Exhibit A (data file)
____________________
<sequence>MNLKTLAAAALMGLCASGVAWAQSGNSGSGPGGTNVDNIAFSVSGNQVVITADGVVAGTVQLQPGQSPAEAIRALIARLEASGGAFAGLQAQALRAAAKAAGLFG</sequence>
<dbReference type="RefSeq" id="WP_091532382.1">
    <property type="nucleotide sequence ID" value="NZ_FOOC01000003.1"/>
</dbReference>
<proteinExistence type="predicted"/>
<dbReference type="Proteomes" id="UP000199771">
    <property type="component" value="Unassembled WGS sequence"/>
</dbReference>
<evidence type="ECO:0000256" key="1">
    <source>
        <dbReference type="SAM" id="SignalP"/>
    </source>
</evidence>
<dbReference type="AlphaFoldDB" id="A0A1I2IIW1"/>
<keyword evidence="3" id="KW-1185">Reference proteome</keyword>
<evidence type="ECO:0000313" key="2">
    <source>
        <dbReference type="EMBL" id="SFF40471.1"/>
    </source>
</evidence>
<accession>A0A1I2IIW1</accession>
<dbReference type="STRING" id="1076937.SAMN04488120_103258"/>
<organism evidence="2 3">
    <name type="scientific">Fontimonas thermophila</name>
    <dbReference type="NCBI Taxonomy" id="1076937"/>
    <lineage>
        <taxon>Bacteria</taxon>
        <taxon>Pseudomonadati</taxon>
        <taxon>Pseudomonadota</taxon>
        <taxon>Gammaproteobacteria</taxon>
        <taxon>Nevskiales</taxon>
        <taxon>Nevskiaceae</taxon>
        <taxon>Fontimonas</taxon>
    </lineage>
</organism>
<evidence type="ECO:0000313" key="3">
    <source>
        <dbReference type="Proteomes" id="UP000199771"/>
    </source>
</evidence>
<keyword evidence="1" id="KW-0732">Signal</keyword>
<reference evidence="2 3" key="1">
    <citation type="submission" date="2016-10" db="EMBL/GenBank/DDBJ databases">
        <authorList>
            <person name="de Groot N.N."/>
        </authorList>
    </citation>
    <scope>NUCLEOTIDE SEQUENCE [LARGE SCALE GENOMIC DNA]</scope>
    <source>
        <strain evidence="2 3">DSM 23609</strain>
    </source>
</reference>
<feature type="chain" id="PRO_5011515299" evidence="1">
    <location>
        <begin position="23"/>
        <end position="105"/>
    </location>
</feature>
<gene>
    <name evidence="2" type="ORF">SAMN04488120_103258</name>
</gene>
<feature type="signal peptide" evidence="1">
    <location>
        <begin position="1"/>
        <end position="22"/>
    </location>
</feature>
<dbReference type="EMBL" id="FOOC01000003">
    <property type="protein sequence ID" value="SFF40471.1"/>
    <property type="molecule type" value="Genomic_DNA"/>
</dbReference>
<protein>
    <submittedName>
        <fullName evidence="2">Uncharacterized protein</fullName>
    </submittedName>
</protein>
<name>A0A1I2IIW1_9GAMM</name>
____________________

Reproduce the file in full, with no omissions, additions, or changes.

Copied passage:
<sequence>MNLKTLAAAALMGLCASGVAWAQSGNSGSGPGGTNVDNIAFSVSGNQVVITADGVVAGTVQLQPGQSPAEAIRALIARLEASGGAFAGLQAQALRAAAKAAGLFG</sequence>
<dbReference type="RefSeq" id="WP_091532382.1">
    <property type="nucleotide sequence ID" value="NZ_FOOC01000003.1"/>
</dbReference>
<proteinExistence type="predicted"/>
<dbReference type="Proteomes" id="UP000199771">
    <property type="component" value="Unassembled WGS sequence"/>
</dbReference>
<evidence type="ECO:0000256" key="1">
    <source>
        <dbReference type="SAM" id="SignalP"/>
    </source>
</evidence>
<dbReference type="AlphaFoldDB" id="A0A1I2IIW1"/>
<keyword evidence="3" id="KW-1185">Reference proteome</keyword>
<evidence type="ECO:0000313" key="2">
    <source>
        <dbReference type="EMBL" id="SFF40471.1"/>
    </source>
</evidence>
<accession>A0A1I2IIW1</accession>
<dbReference type="STRING" id="1076937.SAMN04488120_103258"/>
<organism evidence="2 3">
    <name type="scientific">Fontimonas thermophila</name>
    <dbReference type="NCBI Taxonomy" id="1076937"/>
    <lineage>
        <taxon>Bacteria</taxon>
        <taxon>Pseudomonadati</taxon>
        <taxon>Pseudomonadota</taxon>
        <taxon>Gammaproteobacteria</taxon>
        <taxon>Nevskiales</taxon>
        <taxon>Nevskiaceae</taxon>
        <taxon>Fontimonas</taxon>
    </lineage>
</organism>
<evidence type="ECO:0000313" key="3">
    <source>
        <dbReference type="Proteomes" id="UP000199771"/>
    </source>
</evidence>
<keyword evidence="1" id="KW-0732">Signal</keyword>
<reference evidence="2 3" key="1">
    <citation type="submission" date="2016-10" db="EMBL/GenBank/DDBJ databases">
        <authorList>
            <person name="de Groot N.N."/>
        </authorList>
    </citation>
    <scope>NUCLEOTIDE SEQUENCE [LARGE SCALE GENOMIC DNA]</scope>
    <source>
        <strain evidence="2 3">DSM 23609</strain>
    </source>
</reference>
<feature type="chain" id="PRO_5011515299" evidence="1">
    <location>
        <begin position="23"/>
        <end position="105"/>
    </location>
</feature>
<gene>
    <name evidence="2" type="ORF">SAMN04488120_103258</name>
</gene>
<feature type="signal peptide" evidence="1">
    <location>
        <begin position="1"/>
        <end position="22"/>
    </location>
</feature>
<dbReference type="EMBL" id="FOOC01000003">
    <property type="protein sequence ID" value="SFF40471.1"/>
    <property type="molecule type" value="Genomic_DNA"/>
</dbReference>
<protein>
    <submittedName>
        <fullName evidence="2">Uncharacterized protein</fullName>
    </submittedName>
</protein>
<name>A0A1I2IIW1_9GAMM</name>